Read This Not That! A Roundup of Thrillers, Chillers and Ghostly Delights

Published April 17, 2016 by Chick-Lit Cafe

Well hello there, my lovely readers! So sorry it’s been a zillion years since my last post. Life is crazy. You know how it goes. I may be a busy bee, but there’s always time for reading. These past few months, I’ve tried out a few new authors. Some are going in my top 10 list…others not so much. Here are a few hits and misses from my reading list.


Black-Eyed Susans by Julia Heaberlin

23746004 Wow- what a rollercoaster ride! From start to finish, I was glued to this story, dying to know who was taunting Tessa Cartwright with the little yellow flowers that haunt her dreams every night. The only survivor of a serial killer, she is known as a “Black Eyed-Susan.” This name is given to all the girls who died horribly at the hands of a child-killing monster. The author expertly shifts the story back and forth between grown-up Tessa and teenage Tessa as she struggles to overcome the unimaginable horrors she witnessed as an abductee.

Now with a teenage girl of her own, she must work with forensic scientists to catch the killer before her kid suffers the same fate of those hollow-eyed girls.  The stakes get higher when an innocent man accused of the killings is about to walk the green mile. Since Tessa’s memory is rather spotty, it’s hard to tell if we can rely on her for answers. Could she be the one planting those flowers outside her bedroom? Is she really being haunted by the ghosts of the dead girls, or are the voices just in her head? Hard to say. You’ll have to read the book. Trust me, it’s worth your while.  The ending is a real kick in the pants!

Thirteen Days of Midnight by Leo Hunt

24727118This was the perfect audiobook for a little road trip to East Texas and back. Filled with malevolent ghosts, magic and mayhem, this book made the miles fly right on by! The story begins when Luke Manchett inherits a boatload of ghosts from his dead father. You see, his estranged dad was a famous TV ghost hunter, who accumulated quite a bit of paranormal baggage throughout the years. Since he couldn’t take them with him into the netherworld, he dumped his burden on his hapless son, along with stacks of cryptic notes and a magically locked copy of The Book of Eight.  Gee, thanks a lot, deadbeat dad.

Poor Luke has no idea what to do with the eight unruly ghosts (aka hosts), and things go from bad to worse when they realize that their new necromancer is totally clueless. Gee, this kind of reminds me of what my sixth-grade class used to do to our substitute teachers. But I digress…this is a very fun supernatural thrill ride that is sure to please fans of Neil Gaiman. If you enjoy atmospheric horror stories set in foggy ol’ England –complete with overgrown cemeteries and spooky manors—this book is for you. I highly recommend saving it until Halloween.  Oh and for all my fellow dog lovers, there’s a furry sidekick named Ham who plays a key role in the story. Dogs rule and ghosts drool!


The Hand that Feeds You by A.J. Rich

23492651Oh dear…I really wanted to like this book. My dad insisted that I read it because the mystery centers around animal rescue. To the author’s credit, I commend her for addressing breed discrimination and giving some love to pit bulls. I truly believe this book is meant to win over animal lovers, but surprisingly it had to opposite effect.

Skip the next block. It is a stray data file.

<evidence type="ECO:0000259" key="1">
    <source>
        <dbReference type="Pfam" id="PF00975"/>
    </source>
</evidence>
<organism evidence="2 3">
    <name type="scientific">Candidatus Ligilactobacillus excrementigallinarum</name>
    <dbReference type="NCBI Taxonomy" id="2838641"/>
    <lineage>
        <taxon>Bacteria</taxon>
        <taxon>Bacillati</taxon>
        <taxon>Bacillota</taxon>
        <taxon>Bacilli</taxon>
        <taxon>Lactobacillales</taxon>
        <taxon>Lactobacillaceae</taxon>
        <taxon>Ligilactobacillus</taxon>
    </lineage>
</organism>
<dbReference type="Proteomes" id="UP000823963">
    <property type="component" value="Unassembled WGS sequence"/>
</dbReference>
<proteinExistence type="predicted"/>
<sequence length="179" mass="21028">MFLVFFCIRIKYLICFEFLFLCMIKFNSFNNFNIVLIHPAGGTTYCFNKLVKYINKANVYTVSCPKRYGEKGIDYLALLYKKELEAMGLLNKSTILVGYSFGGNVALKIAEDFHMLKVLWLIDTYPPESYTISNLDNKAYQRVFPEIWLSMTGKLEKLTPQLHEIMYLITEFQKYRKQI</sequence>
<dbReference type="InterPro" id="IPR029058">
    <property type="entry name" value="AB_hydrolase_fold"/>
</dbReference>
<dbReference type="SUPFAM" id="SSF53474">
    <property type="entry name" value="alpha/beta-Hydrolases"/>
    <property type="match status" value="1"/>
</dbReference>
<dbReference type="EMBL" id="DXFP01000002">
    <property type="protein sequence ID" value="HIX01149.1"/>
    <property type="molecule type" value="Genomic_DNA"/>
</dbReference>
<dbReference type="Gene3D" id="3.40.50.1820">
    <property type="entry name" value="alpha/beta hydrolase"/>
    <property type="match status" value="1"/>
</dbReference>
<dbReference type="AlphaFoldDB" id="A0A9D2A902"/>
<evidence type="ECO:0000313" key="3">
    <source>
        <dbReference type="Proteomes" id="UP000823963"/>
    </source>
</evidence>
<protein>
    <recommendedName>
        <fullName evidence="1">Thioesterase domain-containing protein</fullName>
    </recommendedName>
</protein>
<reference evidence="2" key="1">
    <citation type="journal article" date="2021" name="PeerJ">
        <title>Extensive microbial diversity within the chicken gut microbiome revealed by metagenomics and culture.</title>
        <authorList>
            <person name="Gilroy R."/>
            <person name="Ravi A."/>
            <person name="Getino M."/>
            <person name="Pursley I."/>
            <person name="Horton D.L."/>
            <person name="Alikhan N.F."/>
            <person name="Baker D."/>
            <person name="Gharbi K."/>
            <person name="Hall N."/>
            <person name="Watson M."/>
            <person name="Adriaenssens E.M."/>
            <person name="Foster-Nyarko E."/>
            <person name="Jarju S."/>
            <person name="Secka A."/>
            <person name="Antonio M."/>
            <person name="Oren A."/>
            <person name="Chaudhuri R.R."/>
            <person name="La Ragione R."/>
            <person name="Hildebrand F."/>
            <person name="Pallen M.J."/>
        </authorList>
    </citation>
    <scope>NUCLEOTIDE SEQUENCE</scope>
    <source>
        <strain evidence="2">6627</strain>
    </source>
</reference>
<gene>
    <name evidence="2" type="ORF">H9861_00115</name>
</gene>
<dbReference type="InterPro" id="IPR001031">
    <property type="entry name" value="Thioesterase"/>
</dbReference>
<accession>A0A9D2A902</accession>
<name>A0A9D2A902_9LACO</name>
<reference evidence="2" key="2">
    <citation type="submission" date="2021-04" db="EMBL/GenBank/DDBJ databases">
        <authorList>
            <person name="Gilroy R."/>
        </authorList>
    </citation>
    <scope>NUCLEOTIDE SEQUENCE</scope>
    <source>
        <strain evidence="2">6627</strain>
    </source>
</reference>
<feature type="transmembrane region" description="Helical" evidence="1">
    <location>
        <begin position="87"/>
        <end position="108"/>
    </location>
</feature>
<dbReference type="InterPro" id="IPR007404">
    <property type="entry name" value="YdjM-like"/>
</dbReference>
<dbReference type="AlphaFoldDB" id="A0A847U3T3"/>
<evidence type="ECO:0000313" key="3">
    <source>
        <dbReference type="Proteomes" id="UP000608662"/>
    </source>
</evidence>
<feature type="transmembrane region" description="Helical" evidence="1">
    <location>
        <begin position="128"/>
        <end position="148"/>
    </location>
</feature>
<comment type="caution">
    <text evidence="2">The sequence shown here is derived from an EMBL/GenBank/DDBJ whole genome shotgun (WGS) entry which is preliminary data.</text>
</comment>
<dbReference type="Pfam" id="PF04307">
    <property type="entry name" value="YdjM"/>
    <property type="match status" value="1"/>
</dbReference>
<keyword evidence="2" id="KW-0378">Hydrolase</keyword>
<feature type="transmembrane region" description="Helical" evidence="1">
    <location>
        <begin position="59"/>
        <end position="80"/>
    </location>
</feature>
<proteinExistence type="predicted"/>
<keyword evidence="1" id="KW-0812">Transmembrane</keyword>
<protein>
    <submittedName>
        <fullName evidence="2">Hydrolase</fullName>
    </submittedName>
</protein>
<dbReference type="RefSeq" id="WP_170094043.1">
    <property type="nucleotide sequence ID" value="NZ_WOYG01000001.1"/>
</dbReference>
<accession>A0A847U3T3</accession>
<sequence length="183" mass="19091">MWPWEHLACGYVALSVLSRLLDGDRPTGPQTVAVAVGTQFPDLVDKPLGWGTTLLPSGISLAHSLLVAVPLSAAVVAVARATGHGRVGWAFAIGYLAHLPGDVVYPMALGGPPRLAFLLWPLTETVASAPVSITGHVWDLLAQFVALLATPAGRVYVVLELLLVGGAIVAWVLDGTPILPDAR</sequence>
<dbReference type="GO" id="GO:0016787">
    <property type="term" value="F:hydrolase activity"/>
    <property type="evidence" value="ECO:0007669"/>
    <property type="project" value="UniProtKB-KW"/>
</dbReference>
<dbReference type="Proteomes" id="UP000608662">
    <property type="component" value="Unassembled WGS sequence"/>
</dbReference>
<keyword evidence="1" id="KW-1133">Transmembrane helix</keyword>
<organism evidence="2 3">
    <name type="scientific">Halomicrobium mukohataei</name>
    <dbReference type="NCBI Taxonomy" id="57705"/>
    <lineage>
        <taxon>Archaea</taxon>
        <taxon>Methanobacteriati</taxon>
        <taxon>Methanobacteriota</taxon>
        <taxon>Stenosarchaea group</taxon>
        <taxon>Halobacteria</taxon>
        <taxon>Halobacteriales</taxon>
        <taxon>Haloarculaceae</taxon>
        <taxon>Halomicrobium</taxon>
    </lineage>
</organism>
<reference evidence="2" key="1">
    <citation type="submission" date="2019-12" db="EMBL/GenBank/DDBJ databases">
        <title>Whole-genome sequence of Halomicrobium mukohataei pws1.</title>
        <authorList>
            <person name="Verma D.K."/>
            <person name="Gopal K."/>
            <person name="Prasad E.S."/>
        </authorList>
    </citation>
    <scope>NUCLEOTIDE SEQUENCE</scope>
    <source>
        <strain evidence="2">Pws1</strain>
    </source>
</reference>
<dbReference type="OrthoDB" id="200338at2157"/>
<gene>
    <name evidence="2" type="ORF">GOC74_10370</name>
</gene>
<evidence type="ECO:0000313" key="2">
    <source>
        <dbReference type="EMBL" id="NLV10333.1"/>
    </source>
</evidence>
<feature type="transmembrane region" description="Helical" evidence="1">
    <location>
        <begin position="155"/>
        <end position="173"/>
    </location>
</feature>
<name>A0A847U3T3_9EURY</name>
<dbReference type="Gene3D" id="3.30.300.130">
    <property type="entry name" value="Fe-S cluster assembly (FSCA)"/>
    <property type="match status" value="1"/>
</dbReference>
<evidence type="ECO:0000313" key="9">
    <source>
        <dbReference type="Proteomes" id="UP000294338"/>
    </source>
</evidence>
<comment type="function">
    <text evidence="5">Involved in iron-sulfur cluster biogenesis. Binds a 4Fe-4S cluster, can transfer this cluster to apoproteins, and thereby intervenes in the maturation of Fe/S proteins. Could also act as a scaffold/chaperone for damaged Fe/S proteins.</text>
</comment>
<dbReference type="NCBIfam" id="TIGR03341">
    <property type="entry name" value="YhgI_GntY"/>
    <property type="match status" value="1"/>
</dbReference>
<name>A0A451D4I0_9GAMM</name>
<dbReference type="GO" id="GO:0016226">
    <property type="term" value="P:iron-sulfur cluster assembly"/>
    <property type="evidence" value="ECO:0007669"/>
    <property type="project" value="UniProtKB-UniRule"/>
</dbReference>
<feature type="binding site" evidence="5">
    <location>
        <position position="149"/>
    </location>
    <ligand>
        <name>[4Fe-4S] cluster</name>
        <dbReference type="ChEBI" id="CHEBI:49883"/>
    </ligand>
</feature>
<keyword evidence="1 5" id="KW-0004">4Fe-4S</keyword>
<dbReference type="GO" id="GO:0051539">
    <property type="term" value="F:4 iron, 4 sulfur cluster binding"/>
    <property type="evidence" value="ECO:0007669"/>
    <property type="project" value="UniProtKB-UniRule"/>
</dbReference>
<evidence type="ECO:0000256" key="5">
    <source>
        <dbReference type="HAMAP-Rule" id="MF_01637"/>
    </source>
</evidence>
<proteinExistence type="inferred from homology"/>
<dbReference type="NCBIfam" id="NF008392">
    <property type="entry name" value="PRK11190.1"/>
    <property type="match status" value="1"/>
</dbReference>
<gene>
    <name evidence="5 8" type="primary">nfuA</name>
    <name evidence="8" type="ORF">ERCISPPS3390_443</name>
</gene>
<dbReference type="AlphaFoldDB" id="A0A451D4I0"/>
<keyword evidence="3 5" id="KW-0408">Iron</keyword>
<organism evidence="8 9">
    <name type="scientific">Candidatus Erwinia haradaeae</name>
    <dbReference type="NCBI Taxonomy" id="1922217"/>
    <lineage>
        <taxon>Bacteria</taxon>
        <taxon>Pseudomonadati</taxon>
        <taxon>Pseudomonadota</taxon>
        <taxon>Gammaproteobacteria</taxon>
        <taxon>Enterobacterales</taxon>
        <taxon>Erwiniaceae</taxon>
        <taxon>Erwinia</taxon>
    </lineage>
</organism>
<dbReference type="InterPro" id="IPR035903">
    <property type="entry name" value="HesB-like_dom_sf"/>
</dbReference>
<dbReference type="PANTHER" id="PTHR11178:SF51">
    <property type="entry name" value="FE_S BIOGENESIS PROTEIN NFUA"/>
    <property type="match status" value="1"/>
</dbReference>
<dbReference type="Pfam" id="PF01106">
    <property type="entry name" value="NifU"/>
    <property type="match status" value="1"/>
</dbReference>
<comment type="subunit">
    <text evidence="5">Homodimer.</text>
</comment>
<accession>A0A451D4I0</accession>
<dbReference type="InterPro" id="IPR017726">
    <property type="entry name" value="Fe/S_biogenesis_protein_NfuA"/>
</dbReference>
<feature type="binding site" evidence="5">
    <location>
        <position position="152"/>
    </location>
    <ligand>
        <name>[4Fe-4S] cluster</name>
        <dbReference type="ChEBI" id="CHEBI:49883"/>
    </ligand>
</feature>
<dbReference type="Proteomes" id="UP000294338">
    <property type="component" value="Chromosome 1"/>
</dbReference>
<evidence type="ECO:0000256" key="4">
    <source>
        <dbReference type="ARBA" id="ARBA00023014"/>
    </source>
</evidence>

The lead character, Morgan, went from hero to zero as soon as her dogs were in peril. At first I thought she was great. She rescued two pit bulls from death row and gave them a cushy place to stay until they could find a forever home. But it didn’t take very long for Morgan to slip right off her pedestal when she described the dog-hating, manipulative asshole she was about to marry. Why would an educated, animal-loving woman shack up with a man who mistreats her dogs? Major red flag! Well according to her master’s thesis, she’s a perpetual victim. Since she’s powerless to her psychosis, she inevitably puts herself into harms way—from jumping into a car with rapists to hooking up with strange men on Tinder dates. Her reckless behavior is apparently out of her control.

So yeah, this woman is an odd duck, and she gets even more strange as the story unfolds. While her poor dogs get framed for murder, she checks herself into a mental hospital for a few weeks. Eventually she decides to do something about her dogs and hires a lawyer. Hooray – she’s finally taking action! Well, not so fast. You see, she’s much too concerned about the hot lawyer flirting with the animal rights activist lady. In between court hearings, she’s empowering herself on skanky one-night-stands. You go girl. Unfortunately (spoiler alert) her sweet pit bull was sentenced to death due to breed discrimination. She was sad for maybe a nanosecond, but then she went back to crushing on her lawyer. Ugh. There’s a reason why this woman had no friends or family that cared to stick around. She’s awful, and I’m really surprised I stuck with her throughout this mess of a story.

How to be Bad by E. Lockhart, Sarah Mlynowski, Lauren Myracle

23615098In all fairness, I will tell you up front that I only listened to two hours of this thing on audio until I decided I couldn’t stand the main character any longer. This girl is AWFUL! Supposedly she gets better as the story unfolds, according to my fellow reviewers. I hope that’s true, but I just don’t have that kind of patience.